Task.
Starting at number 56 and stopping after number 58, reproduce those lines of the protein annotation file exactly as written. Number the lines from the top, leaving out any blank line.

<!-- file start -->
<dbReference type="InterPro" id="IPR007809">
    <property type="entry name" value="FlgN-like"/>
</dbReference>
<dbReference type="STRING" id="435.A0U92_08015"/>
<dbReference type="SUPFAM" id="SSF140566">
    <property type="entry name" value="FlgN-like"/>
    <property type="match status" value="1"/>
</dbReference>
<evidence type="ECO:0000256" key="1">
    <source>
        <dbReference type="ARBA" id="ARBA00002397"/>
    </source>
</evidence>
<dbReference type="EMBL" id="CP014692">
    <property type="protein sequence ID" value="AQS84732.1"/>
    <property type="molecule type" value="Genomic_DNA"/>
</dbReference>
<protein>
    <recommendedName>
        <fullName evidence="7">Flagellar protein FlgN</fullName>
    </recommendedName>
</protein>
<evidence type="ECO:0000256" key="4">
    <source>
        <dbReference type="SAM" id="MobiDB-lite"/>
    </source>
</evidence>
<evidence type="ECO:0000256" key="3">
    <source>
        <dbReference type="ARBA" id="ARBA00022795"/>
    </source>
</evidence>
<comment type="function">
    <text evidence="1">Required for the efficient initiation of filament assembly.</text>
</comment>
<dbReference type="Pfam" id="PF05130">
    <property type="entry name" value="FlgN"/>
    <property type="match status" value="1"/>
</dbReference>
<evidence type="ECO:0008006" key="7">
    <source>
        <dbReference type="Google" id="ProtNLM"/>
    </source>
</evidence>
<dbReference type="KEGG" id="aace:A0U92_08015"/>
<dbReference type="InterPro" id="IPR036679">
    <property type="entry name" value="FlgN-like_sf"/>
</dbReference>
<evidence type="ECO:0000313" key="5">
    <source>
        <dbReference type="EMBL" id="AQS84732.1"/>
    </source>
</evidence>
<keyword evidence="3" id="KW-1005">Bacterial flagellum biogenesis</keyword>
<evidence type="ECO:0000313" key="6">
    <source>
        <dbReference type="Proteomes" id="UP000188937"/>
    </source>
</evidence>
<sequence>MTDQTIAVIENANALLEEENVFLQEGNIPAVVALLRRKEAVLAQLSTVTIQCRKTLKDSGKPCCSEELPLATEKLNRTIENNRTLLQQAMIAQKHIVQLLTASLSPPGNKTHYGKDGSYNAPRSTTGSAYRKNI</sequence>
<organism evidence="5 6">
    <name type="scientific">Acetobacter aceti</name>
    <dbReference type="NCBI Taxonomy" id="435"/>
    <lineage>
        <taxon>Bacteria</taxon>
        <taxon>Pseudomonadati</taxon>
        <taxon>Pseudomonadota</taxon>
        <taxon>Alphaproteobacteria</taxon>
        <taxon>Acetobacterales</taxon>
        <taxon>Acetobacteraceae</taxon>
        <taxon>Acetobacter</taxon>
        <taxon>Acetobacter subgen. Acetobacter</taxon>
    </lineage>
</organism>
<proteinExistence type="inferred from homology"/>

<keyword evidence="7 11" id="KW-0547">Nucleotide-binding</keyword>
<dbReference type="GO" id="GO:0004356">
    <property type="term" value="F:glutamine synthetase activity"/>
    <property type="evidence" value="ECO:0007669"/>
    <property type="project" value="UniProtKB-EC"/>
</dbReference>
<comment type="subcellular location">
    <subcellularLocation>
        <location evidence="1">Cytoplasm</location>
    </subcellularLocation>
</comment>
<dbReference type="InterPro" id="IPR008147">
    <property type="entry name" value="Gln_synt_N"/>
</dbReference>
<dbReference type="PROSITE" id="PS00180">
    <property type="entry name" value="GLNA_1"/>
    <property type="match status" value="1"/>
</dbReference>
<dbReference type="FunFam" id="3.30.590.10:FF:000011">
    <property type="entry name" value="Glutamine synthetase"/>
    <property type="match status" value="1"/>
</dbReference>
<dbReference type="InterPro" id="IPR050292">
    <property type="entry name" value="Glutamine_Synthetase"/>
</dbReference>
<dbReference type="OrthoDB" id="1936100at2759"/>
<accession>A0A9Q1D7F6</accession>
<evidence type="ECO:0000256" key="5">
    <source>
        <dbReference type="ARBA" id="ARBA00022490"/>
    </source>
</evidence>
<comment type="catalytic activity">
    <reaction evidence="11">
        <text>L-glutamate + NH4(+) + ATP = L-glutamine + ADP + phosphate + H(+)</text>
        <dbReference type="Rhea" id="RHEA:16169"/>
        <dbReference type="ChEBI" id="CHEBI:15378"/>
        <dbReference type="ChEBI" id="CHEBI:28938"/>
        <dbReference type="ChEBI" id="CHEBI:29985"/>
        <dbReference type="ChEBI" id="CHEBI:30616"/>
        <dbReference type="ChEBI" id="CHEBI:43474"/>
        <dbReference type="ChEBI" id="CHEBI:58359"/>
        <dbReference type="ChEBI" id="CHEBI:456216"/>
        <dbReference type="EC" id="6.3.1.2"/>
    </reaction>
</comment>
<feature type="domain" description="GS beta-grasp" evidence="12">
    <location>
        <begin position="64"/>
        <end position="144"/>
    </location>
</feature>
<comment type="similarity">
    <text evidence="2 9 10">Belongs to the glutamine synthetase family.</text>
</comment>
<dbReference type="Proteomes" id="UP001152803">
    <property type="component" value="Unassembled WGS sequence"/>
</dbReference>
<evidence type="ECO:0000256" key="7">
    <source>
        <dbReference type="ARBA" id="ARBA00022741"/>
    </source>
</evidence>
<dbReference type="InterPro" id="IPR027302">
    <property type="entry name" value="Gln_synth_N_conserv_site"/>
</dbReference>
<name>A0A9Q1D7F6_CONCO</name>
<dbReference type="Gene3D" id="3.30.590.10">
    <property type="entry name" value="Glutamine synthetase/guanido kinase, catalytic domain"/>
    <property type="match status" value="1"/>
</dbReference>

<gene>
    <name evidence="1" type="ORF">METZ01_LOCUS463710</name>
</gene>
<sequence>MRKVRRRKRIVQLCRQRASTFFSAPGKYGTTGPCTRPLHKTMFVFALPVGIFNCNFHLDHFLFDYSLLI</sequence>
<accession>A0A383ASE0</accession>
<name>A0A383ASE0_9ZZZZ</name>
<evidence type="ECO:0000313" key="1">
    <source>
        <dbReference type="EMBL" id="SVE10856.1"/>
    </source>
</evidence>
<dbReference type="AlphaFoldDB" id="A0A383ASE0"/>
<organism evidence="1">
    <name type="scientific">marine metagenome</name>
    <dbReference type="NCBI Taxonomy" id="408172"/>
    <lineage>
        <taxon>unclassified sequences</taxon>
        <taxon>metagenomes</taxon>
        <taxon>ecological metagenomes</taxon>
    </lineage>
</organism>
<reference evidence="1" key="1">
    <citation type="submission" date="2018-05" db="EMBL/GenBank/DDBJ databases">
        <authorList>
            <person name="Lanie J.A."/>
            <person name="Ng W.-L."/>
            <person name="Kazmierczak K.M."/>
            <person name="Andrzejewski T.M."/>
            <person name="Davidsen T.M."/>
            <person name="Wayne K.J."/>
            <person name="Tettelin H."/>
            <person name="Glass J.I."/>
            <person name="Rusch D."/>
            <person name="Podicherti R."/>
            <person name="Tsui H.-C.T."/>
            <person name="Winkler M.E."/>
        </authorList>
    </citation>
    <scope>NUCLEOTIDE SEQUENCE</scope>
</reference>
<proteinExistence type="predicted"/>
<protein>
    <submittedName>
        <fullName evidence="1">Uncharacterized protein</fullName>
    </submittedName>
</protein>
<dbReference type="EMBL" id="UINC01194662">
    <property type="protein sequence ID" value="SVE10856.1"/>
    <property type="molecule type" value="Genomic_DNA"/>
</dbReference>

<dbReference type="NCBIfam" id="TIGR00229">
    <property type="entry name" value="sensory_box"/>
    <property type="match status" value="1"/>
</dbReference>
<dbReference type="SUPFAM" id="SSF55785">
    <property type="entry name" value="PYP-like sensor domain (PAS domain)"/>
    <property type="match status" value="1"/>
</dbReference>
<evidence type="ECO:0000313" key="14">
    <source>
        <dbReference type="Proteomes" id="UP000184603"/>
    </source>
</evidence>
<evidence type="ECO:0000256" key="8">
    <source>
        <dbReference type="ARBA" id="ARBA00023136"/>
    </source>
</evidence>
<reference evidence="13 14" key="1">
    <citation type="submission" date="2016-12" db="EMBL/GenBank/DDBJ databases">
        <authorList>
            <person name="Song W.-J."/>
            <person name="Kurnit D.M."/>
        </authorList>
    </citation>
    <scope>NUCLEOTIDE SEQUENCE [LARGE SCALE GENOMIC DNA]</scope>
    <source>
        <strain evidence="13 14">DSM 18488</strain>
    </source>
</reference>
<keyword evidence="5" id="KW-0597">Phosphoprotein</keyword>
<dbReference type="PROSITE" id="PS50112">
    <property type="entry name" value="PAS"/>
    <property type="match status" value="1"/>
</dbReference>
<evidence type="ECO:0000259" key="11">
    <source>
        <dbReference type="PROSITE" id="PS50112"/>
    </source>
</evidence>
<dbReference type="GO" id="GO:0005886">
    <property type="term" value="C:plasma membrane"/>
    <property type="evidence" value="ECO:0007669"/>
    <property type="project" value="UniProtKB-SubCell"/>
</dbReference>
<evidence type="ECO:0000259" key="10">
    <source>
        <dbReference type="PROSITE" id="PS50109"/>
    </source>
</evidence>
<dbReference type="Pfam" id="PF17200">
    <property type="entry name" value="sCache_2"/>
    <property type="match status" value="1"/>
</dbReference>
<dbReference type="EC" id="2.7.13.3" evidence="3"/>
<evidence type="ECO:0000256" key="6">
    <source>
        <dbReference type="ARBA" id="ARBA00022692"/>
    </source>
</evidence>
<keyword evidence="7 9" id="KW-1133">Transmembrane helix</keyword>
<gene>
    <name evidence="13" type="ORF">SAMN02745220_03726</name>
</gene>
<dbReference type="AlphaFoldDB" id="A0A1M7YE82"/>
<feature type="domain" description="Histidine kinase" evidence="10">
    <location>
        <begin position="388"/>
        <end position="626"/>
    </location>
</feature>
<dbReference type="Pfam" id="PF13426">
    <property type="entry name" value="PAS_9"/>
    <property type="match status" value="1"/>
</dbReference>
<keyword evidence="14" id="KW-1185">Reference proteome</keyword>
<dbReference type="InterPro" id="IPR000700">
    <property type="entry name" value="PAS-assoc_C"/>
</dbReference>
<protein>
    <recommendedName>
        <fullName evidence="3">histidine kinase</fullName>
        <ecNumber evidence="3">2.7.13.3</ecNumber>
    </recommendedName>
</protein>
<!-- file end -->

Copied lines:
    <source>
        <dbReference type="Proteomes" id="UP000188937"/>
    </source>